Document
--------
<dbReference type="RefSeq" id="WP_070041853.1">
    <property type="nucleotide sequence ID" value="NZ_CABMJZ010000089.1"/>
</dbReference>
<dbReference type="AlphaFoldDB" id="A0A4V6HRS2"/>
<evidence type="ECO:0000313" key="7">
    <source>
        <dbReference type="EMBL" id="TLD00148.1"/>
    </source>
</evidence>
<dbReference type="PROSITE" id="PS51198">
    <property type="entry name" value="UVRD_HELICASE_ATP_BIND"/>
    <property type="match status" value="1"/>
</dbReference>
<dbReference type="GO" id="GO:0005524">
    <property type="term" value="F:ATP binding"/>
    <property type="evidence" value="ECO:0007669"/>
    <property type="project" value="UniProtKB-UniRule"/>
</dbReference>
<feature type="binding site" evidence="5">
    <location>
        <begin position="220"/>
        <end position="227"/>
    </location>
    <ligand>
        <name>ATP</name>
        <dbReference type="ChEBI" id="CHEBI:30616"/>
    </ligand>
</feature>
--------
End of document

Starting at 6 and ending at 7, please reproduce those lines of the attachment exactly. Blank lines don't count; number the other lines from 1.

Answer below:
    <source>
        <dbReference type="EMBL" id="TLD00148.1"/>